CME: Increase in Number of Cattle Placed on Feed21 June 2012
US - USDA will issue on Friday, June 22, the results of its monthly survey of feedlots that as of June 1 had more than 1000 head of cattle on feed, write Steve Meyer and Len Steiner.
Analysts polled ahead of the report expect a sharp increase in the number of cattle placed on feed during May. The range of estimates in the pre-report survey appears quite large but of the 11 analysts contacted by Dow Jones, 9 of them said they expect placements to increase by double digits and only one said that placements will be lower than a year ago. We agree that May cattle placements will likely show a notable increase form a year ago. But it is important to put the numbers in the context of what happened in the prior two months.
placements were down 6.4 per cent or 122,000 head from the previous
year while April placements declined 264,000 or 14.8 per cent compared
to 2011 levels. Feeder cattle supplies may be lower than a year
ago but the March and April small placements also point to the
fact that producers were inclined to leave cattle on wheat grazeout
programs. High cattle prices likely offset the crop losses, especially
with weak wheat value. Eventually those cattle will have to
come off, implying that May placements include cattle that in a
normal year probably would have come to market in March and
April. One item to keep an eye on when the report comes out is
the composition of cattle placements.
Longer wheat grazing should bring to market heavier cattle. Market reports indicate that higher placements may have been the result of expanding dry conditions and poor pastures. While that may have been an issue in some areas, it probably was not the determining factor for May placements. Pasture conditions in May were near normal levels. In the Southern Plains they actually showed dramatic improvement from a year ago. It was not until late May and early June that pasture conditions started to deteriorate, something that will likely be captured in the next feedlot report.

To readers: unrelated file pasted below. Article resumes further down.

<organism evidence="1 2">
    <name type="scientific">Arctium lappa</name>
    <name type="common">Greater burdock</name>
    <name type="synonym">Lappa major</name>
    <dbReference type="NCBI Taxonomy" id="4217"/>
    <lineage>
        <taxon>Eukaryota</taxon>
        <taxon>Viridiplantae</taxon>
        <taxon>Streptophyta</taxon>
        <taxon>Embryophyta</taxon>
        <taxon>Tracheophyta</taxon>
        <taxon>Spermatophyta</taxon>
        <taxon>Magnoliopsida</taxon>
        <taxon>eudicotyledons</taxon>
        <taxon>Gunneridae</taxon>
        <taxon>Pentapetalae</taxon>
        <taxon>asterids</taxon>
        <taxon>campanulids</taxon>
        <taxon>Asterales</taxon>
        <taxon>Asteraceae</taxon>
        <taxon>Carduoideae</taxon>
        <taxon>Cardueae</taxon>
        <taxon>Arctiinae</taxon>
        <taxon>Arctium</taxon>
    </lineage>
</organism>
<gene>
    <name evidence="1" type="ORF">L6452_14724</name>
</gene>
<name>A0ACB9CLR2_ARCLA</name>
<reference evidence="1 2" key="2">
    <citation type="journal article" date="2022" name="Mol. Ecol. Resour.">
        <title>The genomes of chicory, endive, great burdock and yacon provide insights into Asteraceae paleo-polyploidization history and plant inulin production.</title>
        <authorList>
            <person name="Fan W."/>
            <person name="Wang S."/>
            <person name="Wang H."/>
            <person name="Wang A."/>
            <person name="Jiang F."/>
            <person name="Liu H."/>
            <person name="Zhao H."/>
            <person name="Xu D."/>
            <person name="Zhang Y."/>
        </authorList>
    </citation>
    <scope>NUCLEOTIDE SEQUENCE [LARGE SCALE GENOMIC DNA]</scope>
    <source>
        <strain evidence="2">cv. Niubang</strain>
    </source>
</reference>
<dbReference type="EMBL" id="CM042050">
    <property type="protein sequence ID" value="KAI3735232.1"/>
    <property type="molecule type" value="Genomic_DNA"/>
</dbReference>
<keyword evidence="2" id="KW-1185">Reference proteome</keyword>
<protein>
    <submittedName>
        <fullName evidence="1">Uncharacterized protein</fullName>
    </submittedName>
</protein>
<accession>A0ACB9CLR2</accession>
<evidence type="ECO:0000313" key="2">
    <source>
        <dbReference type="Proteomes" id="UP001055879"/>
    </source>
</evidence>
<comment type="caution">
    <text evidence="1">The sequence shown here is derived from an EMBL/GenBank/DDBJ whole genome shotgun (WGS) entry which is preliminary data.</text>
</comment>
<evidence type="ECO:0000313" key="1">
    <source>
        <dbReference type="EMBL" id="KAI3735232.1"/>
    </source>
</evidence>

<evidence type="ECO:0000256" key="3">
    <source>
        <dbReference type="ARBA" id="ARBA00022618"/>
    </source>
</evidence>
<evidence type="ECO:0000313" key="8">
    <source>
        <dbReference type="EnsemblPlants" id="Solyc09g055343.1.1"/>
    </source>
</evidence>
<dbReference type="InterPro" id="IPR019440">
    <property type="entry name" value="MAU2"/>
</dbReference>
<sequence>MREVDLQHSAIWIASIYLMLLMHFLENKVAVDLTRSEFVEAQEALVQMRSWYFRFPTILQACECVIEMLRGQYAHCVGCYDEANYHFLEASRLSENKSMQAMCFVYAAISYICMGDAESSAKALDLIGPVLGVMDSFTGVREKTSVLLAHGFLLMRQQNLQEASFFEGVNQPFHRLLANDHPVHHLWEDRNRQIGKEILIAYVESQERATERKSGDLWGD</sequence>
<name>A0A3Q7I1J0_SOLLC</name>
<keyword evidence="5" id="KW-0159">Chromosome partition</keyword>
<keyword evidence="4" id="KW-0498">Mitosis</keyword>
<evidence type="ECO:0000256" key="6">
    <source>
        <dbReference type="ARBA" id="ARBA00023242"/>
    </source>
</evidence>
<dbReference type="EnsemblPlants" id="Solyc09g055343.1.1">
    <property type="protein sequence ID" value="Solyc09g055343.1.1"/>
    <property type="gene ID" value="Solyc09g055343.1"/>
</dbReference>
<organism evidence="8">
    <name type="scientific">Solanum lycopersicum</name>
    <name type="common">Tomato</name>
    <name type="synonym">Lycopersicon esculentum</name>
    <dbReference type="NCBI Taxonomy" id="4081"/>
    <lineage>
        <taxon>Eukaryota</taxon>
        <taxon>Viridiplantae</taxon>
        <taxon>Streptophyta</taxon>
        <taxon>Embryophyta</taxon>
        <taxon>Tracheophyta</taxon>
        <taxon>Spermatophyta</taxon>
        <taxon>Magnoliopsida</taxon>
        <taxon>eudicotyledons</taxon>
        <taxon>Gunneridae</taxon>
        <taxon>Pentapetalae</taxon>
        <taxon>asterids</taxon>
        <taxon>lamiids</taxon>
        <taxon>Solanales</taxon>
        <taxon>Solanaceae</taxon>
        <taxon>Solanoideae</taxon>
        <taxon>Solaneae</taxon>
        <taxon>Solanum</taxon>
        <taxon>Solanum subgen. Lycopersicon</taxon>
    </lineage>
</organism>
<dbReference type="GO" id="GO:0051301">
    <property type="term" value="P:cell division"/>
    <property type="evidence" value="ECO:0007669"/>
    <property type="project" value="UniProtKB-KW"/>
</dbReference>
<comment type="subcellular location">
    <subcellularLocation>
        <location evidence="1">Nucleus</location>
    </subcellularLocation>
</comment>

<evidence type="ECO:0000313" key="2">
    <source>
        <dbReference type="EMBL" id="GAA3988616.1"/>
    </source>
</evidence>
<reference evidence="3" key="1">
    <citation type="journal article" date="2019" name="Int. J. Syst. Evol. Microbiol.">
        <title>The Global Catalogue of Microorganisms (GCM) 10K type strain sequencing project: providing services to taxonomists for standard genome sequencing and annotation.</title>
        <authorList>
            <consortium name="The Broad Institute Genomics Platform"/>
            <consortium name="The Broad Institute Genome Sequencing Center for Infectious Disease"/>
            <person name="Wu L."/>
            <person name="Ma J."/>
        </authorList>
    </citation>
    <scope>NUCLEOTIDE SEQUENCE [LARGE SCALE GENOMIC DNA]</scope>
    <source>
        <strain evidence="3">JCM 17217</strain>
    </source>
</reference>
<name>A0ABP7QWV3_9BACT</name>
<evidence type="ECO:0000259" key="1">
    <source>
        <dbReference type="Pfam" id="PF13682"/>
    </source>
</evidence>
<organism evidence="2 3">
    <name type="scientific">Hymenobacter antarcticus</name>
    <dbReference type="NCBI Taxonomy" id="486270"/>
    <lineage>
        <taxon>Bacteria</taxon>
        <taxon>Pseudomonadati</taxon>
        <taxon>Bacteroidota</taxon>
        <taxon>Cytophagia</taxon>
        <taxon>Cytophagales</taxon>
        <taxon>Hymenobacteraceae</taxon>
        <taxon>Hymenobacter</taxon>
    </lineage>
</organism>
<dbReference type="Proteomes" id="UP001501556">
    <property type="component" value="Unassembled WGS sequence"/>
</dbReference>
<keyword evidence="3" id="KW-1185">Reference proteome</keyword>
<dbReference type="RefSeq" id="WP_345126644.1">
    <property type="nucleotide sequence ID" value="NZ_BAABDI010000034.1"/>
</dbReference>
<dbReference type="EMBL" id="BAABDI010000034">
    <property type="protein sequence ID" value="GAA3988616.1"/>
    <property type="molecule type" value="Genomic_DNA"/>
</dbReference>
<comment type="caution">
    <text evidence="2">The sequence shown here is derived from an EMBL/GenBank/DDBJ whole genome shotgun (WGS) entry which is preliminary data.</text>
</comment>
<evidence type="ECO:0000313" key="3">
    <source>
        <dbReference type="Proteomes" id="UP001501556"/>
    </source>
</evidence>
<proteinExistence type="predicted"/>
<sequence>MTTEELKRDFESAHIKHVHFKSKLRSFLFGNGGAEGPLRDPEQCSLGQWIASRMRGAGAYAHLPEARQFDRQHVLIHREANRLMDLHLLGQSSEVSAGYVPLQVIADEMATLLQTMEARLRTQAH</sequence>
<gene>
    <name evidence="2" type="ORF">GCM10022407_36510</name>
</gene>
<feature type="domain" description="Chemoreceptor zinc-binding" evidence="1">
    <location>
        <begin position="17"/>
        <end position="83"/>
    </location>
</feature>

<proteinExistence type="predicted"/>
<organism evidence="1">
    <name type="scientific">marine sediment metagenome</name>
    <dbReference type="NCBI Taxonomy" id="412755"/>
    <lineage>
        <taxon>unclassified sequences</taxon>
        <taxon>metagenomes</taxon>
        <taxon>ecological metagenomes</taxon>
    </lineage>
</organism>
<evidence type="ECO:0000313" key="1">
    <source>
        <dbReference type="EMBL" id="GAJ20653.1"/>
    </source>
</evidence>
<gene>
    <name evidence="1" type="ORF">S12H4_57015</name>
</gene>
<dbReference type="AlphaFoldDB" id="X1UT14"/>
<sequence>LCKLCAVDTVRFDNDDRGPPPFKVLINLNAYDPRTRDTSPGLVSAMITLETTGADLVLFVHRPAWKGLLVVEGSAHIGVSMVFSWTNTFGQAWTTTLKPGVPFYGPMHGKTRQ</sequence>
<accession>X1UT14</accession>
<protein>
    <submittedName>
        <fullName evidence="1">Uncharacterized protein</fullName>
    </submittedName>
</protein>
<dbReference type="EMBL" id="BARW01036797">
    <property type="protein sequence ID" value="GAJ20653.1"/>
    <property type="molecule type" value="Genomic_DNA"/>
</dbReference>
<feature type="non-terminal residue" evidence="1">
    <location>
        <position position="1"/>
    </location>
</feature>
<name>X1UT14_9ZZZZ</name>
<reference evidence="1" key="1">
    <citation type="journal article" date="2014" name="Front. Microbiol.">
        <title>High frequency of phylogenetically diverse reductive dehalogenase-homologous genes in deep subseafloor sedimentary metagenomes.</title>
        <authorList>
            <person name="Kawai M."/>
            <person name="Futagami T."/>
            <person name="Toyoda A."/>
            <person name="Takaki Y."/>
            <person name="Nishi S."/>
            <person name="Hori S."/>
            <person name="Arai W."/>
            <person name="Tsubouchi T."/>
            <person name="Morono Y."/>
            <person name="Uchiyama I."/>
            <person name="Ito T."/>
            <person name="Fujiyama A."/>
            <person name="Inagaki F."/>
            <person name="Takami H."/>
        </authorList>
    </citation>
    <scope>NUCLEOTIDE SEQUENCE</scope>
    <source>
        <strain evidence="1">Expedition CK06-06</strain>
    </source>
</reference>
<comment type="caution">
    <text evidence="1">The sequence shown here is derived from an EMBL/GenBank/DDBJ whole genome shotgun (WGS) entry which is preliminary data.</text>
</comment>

Another driver for the year over year increase in feedlot placements is the steady growth in feeder cattle imports from both Mexico and Canada. If analysts are correct and we do see a quarter million head increase in feedlot placements (+14.2 per cent / 257,000 head), almost 1 in 4 of those additional placements will be from south or north of the border. Feeder cattle imports from Mexico have been very strong in the past 12 months as drought in the Northern States has pushed more feeders into US feedlots, especially in Texas.
For the period 29 April - 2 June, feeder cattle imports from Mexico were 199,707 head, 49,603 head or 33 per cent larger than the same period a year ago. Feeder cattle imports from Canada during the same period were 22,239 head, 14,299 head or 180 per cent larger than a year ago. Feeder imports were high in March and April as well, which implies that US domestic feeder placements were even smaller than what the survey data suggests.
The jump in placements will likely be short lived. Worsening pasture conditions are a concern but it is unlikely we will get anywhere close to the disaster we experienced last year. The ever shrinking calf crop and the incentive to expand where possible will likely limit the number of female calves coming to market. But good pastures remain key, and for that Mother Nature has the final say.
TheCattleSite News Desk